Making Your Yellowstone Park Winter Trip Memorable, Not Miserable
It's on every Montanan's bucket list to make that wintertime visit to Yellowstone National Park. Our imaginations are spurred by the beautiful still pics and videos of the bison grazing in the snow, the wolf pack chasing elk in survival mode, and the steaming thermal features.
And while those experiences are magical, there are still some points to consider when planning a Yellowstone winter trip, whether traveling with one of the guided tours, a non-commercial guided snowmobile group, or by car on the park's Northside.
First and foremost is the cash.
While room rates around the park have soared unbelievably since the pandemic travel boom, bargains can be had during the winter season. You can find a room at many of the mainline hotels in West Yellowstone from $100 to just over $175 a night, although custom destinations that include words like "adventure" and "cabins" in their names can still set you back $300 to $400 or more per night. The bigger challenge can be booking a room, although even during the Christmas holiday rooms are available. Weekdays can be a better choice than weekends.
Gardiner remains an affordable option if you want to stay outside the park and then drive through to Cooke City.
Face it, there's a reason the bison have their big winter coats on. Yellowstone is COLD, with West Yellowstone frequently the coldest location in the Lower 48. Daytime temps, on a "normal" day, range from zero to 20 above. But at night, and when the wind blows, temperatures will dive well below zero. That's not so bad if you're in a heated snow coach. But if you're getting out at all you can be miserable if you're not prepared. The same is true for driving through the North Entrance. Take the cold very seriously and watch for frostbite.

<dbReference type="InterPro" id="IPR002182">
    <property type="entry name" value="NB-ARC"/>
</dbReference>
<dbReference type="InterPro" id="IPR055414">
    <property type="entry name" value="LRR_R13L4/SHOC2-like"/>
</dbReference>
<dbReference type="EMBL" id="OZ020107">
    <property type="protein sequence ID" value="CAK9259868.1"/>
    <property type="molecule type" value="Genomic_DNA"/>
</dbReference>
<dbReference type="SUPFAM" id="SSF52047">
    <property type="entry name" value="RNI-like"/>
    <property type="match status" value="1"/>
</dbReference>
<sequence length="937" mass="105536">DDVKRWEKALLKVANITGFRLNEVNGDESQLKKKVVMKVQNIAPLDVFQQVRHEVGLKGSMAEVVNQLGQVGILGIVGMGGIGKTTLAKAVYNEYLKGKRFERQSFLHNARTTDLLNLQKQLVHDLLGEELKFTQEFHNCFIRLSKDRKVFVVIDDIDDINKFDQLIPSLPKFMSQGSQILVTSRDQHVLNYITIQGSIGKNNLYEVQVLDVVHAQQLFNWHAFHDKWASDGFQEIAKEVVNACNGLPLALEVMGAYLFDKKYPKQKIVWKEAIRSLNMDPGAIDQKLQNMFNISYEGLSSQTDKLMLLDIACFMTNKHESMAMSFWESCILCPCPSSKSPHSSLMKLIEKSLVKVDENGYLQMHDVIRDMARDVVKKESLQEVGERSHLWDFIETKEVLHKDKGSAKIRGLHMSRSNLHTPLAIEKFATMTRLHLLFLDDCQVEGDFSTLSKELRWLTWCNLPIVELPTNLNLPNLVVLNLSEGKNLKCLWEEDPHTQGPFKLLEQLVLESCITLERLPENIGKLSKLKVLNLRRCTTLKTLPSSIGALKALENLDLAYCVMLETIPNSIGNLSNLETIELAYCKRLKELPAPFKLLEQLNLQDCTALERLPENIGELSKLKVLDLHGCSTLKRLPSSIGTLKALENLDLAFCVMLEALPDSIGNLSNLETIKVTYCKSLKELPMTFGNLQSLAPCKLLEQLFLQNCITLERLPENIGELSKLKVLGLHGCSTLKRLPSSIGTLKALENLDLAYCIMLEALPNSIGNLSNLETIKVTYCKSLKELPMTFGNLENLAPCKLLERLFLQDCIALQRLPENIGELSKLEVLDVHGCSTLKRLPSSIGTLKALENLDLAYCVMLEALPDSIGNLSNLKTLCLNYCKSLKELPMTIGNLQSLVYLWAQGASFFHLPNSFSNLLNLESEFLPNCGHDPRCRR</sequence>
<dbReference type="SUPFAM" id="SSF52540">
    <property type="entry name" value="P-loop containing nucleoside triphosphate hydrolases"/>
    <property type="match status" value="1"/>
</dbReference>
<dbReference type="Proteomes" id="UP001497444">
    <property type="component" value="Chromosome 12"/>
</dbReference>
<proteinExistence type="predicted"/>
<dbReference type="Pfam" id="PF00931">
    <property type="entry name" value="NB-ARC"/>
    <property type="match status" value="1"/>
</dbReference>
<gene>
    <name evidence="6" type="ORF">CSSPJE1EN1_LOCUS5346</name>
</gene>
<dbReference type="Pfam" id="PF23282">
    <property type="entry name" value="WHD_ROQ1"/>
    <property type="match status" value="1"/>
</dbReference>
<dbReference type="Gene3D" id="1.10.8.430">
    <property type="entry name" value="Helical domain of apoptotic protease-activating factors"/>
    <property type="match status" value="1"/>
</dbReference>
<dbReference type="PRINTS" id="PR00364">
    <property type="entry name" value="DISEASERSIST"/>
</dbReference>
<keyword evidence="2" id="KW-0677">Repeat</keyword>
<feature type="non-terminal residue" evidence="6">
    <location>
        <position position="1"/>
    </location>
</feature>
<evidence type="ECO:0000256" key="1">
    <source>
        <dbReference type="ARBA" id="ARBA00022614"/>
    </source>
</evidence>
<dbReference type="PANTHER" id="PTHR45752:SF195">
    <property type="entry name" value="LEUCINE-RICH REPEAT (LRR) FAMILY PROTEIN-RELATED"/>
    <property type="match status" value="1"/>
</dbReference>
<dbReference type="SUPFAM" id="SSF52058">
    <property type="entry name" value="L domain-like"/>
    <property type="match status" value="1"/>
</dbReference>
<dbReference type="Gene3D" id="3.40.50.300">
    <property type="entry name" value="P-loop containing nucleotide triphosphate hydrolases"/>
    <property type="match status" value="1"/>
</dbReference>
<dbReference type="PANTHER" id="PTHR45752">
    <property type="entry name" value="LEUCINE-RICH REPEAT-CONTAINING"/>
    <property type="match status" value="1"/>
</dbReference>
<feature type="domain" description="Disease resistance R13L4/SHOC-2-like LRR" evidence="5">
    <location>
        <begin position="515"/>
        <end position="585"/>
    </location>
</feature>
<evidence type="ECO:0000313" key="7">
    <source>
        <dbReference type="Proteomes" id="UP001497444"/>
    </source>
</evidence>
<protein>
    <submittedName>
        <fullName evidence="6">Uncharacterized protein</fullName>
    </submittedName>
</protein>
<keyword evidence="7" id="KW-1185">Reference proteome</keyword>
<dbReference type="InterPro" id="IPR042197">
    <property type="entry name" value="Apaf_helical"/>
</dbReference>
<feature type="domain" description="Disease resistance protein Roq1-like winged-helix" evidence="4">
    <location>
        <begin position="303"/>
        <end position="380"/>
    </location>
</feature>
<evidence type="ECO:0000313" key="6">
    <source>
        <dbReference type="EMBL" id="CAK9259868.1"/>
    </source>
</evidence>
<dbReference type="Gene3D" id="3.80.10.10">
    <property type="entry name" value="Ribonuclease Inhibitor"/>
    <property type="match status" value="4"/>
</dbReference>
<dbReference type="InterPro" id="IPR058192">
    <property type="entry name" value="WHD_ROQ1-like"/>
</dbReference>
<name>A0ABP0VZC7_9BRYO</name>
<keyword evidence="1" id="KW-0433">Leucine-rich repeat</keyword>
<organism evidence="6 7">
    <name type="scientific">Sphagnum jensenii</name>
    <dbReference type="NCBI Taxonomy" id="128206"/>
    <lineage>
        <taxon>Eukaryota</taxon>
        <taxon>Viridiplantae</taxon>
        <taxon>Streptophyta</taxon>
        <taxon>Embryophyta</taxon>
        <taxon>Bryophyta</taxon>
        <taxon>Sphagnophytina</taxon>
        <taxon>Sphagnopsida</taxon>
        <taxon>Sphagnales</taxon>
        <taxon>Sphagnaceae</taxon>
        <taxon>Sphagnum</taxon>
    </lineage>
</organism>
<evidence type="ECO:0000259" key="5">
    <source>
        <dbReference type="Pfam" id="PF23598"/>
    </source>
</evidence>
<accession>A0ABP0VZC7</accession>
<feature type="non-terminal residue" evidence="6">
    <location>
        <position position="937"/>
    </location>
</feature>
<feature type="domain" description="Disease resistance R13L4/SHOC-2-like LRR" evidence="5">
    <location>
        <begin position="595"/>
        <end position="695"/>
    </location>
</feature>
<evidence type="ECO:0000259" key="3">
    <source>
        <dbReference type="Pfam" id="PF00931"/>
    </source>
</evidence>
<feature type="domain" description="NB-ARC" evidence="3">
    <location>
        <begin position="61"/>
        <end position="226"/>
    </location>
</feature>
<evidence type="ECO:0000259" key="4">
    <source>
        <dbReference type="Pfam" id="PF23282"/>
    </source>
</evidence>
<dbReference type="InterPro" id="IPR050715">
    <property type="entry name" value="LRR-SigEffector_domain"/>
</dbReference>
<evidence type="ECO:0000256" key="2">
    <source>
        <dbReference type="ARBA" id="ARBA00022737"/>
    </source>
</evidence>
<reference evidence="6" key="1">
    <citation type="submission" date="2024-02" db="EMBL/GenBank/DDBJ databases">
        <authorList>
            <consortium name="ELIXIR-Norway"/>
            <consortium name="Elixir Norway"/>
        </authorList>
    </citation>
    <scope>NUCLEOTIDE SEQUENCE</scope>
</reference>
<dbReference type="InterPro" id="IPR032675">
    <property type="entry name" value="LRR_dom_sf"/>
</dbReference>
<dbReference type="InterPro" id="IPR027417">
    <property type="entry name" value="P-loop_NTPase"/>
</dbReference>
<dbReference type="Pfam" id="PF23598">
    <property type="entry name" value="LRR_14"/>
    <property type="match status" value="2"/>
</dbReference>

Capturing those gorgeous "Nat Geo" shots is nearly impossible for the average person. Still, you can get respectable images if you're prepared. Most of all, bring batteries. Lots and lots of batteries. The cold can sap power in minutes and common camera batteries will likely last only a third of the time you'd normally expect. Practice keeping your camera warm by limiting the time outside shooting, and protecting your lens from snow and ice. However, balance that against moisture, which can fog your lens and slow down shooting. Consider carrying only 1 or 2 lenses for DSLRs and mirrorless cameras. Changing increases the risk of getting moisture in your camera. If you use a tripod, use a simple sturdy model (flip leg locks are much better in the cold), or consider a monopod for those long shots.
The same goes for camera phones. Batteries will drain quickly, so pack along USB power "sticks" and plan recharging time. Remember there's limited connectivity so you won't be able to "share" those pics until later, so using "airplane mode" could extend battery life.
And for GoPros, don't even bother unless you have the "Enduro" batteries for cold weather.
Other suggestions by the park
Much the same as in the summer, don't feed or approach wildlife. Don't block the roads. Don't get off the boardwalks in thermal areas. And this of the year, expect limited services.
Yellowstone's winter season runs through mid-March, so make your plans for a great experience. But if you're not ready this year, don't push it. Prepare for next year. The park will still be there.